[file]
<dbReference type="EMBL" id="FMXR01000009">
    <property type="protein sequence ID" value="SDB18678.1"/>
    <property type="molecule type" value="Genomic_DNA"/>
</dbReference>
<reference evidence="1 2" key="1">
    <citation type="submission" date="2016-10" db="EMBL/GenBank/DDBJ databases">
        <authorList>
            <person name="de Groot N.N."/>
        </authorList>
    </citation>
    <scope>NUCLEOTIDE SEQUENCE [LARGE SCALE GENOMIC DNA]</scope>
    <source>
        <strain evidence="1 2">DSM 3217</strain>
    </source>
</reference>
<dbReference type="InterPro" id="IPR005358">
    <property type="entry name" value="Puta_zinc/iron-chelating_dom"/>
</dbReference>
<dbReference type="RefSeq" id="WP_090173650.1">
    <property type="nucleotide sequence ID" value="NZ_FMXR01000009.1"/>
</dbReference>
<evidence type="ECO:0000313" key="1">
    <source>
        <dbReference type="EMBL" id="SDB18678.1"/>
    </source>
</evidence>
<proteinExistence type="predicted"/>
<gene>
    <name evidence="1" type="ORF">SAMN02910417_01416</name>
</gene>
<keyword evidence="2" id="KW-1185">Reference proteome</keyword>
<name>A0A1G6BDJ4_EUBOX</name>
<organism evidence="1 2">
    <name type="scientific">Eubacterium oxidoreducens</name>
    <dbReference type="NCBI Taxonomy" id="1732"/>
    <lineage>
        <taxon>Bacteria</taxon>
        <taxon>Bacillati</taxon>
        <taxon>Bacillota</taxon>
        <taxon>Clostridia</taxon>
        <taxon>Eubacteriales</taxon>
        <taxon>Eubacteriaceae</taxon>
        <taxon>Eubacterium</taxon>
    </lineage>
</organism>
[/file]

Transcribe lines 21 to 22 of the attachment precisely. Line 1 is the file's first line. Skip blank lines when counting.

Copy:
</dbReference>
<evidence type="ECO:0000313" key="1">